Gutting it out to the finish in Calgary

Gutting it out to the finish in Calgary

FINAL THOUGHTS

I unexpectedly made a few appearances on the Athletics Canada live stream of the race, which you can view here. You can see me in all my glory at 10:55, and from 32:55 to 34:25. I also uploaded this race to Strava, so that you can check out my progress mile-by-mile.

While this result did come short of my goals, my philosophy is that you can never complain about a PB. I cam here to run fast, and I ran faster than I have ever done before in my life. Sounds like mission accomplished to me! Reflecting back on my spring season, I wouldn’t change a thing. I have a few days off to reflect and recover and this post is already getting super long, so expect a reflection post with my thoughts in the next week or two. I would like to thank all of my amazing supporters from all corners of the country, including my amazing team at Ignition Fitness, Skechers Performance Canada, and 3SIXTY5 Cycling. But right now I want to talk about an issue that popped up this weekend that is very important to me:

GETTING “CHICKED”

Honestly, ^^this^^ is likely the only time you’ll ever hear me use this phrase, which often comes out when a male is beaten by a female in a race…because I hate it. I think it’s something that we as endurance athletes need to exorcise from our vernacular, because it creates a stigma where there really shouldn’t be one. The thing I love about this sport is that it is 100% black and white. Regardless of our differences, all runners can be boiled down and compared via a series of numbers, and those numbers are simple and pure. Let’s look at some personal bests:

  • Runner A – 31:46 (10,000m)/31:49 (10km)/1:10:47 (HM)/2:28:00 (Marathon)
  • Runner B – 31:41 (10,000m)/31:59 (10km)/1:11:20 (HM)/2:35:16 (Marathon)
  • Runner C – 15:11 (5km)/31:35 (10km)/1:16:24 (HM)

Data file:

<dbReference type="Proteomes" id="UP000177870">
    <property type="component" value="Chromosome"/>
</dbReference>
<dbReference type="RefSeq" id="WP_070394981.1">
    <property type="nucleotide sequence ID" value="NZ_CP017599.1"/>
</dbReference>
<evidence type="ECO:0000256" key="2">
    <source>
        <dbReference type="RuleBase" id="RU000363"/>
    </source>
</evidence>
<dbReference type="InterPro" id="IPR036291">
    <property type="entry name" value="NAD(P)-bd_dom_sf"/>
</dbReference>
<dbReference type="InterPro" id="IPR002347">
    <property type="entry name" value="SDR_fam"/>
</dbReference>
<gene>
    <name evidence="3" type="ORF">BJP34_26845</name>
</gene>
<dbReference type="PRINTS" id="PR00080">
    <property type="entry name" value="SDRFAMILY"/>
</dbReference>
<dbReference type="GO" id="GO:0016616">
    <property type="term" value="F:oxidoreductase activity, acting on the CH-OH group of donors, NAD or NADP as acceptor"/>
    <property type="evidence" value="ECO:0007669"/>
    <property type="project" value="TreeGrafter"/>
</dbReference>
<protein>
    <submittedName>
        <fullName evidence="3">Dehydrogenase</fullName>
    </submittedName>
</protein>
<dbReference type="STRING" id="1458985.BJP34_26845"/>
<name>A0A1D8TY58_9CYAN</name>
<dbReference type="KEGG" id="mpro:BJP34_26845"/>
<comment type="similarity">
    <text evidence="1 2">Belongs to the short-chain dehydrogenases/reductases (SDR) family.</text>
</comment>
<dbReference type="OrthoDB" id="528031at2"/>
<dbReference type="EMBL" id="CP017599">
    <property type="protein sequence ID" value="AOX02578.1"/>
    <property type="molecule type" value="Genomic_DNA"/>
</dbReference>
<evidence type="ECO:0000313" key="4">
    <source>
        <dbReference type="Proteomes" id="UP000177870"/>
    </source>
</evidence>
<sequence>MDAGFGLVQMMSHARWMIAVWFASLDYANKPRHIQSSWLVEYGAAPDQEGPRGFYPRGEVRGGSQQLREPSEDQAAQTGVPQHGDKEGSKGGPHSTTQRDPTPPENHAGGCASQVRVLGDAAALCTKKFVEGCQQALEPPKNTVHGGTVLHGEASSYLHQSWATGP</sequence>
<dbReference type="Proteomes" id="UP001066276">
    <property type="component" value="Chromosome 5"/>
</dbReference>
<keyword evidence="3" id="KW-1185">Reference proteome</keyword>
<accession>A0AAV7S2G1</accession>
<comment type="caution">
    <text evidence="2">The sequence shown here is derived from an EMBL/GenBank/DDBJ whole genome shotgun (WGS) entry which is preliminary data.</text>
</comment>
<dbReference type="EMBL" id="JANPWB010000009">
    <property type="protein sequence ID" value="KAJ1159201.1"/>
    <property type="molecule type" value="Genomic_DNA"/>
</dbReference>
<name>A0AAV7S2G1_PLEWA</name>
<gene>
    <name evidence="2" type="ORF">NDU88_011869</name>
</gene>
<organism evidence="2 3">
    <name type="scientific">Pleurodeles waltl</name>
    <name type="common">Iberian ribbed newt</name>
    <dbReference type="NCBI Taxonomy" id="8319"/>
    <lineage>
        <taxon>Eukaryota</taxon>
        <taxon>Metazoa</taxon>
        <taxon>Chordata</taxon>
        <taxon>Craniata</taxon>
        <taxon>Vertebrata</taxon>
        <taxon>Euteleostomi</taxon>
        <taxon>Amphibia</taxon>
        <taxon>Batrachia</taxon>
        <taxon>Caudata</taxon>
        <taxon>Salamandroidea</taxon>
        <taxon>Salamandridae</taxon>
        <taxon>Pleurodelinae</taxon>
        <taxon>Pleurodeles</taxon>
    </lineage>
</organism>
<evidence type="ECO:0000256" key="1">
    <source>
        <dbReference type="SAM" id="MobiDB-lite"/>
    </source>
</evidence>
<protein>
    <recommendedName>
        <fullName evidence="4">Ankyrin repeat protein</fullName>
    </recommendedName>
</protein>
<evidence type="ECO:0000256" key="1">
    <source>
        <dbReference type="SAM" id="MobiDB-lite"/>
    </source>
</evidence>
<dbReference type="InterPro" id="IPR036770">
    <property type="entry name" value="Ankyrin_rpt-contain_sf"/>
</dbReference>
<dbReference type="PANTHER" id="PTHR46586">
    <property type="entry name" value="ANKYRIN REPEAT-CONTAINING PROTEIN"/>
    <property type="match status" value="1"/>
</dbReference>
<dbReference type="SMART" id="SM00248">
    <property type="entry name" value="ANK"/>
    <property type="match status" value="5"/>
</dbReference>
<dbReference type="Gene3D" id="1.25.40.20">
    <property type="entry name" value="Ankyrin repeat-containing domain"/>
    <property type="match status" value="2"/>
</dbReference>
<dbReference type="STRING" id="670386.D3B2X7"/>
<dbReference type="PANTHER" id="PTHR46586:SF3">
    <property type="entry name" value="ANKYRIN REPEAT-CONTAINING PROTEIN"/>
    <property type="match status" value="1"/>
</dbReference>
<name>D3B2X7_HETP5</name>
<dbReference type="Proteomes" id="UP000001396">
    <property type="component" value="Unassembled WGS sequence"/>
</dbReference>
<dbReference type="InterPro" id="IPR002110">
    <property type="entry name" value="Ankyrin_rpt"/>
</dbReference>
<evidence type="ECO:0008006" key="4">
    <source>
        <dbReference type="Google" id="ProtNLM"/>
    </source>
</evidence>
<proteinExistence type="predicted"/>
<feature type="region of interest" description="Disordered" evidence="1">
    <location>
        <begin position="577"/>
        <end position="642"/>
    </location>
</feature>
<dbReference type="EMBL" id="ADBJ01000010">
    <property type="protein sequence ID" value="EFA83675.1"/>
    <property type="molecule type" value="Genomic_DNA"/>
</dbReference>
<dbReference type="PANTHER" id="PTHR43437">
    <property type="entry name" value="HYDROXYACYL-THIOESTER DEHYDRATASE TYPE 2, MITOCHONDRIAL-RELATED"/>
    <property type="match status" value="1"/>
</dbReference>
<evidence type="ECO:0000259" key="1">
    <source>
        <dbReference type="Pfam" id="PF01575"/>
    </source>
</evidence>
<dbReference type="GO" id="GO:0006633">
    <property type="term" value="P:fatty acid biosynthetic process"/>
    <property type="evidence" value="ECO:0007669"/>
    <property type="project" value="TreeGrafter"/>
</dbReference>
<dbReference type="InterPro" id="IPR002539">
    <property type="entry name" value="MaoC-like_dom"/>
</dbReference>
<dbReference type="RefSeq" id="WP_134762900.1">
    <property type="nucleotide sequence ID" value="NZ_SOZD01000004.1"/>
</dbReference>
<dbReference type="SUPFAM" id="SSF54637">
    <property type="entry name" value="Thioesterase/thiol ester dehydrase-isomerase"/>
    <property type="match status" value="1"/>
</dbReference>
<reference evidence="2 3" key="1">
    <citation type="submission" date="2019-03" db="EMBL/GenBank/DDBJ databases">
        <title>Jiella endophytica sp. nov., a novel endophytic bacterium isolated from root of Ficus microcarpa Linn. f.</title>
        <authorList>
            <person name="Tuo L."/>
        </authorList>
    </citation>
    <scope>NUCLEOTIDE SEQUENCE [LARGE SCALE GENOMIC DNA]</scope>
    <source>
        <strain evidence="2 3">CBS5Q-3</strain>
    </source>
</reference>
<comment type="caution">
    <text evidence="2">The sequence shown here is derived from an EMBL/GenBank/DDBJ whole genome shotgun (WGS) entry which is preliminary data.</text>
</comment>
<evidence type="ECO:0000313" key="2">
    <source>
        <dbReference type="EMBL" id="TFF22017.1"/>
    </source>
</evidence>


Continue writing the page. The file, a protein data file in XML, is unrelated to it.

Based on those numbers on paper, how would you expect those three runners to finish in a half marathon? If you guessed the order they are listed, then you would probably be right. And here’s the kicker…on Sunday you would have been: Runner A is Lanni Marchant, Runner B is Natasha Wodak, and Runner C is myself. I finished 21st overall behind these two ladies in Calgary…and there is no reason to believe anything else would have happened. In fact, without having Dayna (another incredibly talented athlete who is also faster than me on most days) to push me for most of the race, I likely would have finished even further behind. The fact of the matter is that I finished 21st at the Canadian Half Marathon Championships, behind 20 truly speedy Canadians. Nothing more, nothing less. So let’s remove this phrase and the attached stigma from our language, and appreciate these strong, talented and occasionally world class ladies for what they are: some seriously fast runners who work just as hard as you do, and who may beat you on one day or another. And there is not an ounce in shame in that :).

Until next time…keep Du’ing it!

Thrilled to be able to share this one with my Uncle Dennis, Aunt Jean, and cousins Karl and Jakob.

Thrilled to be able to share this one with my Uncle Dennis, Aunt Jean, and cousins Karl and Jakob.

The Final Piece Of The World Duathlon Puzzle, And Why It’s Important To Duathletes

After a wave of announcements that rolled out from the International Triathlon Union last week, the final piece of the puzzle for duathletes has finally fallen into place: the location of the 2016 World Duathlon Championships. Strangely, the location of the 2017 event actually came out first, during the first wave of announcements. As part of a new ITU initiative, a World Multisport Festival that combines duathlon, aquathlon, cross triathlon and long distance triathlon, the 2017 event will be a part of a week long festival in Penticton, BC. I don’t think I need to say that this is GREAT NEWS FOR CANADIAN MULTISPORT ATHLETES, including duathletes. Having just spent several days in Penticton and doing a race there, I can say that it is a fantastic location for an event like this. And I am sure the thousands of athletes who have participated in the old Ironman Canada and its successor Challenge Penticton will echo my sentiments.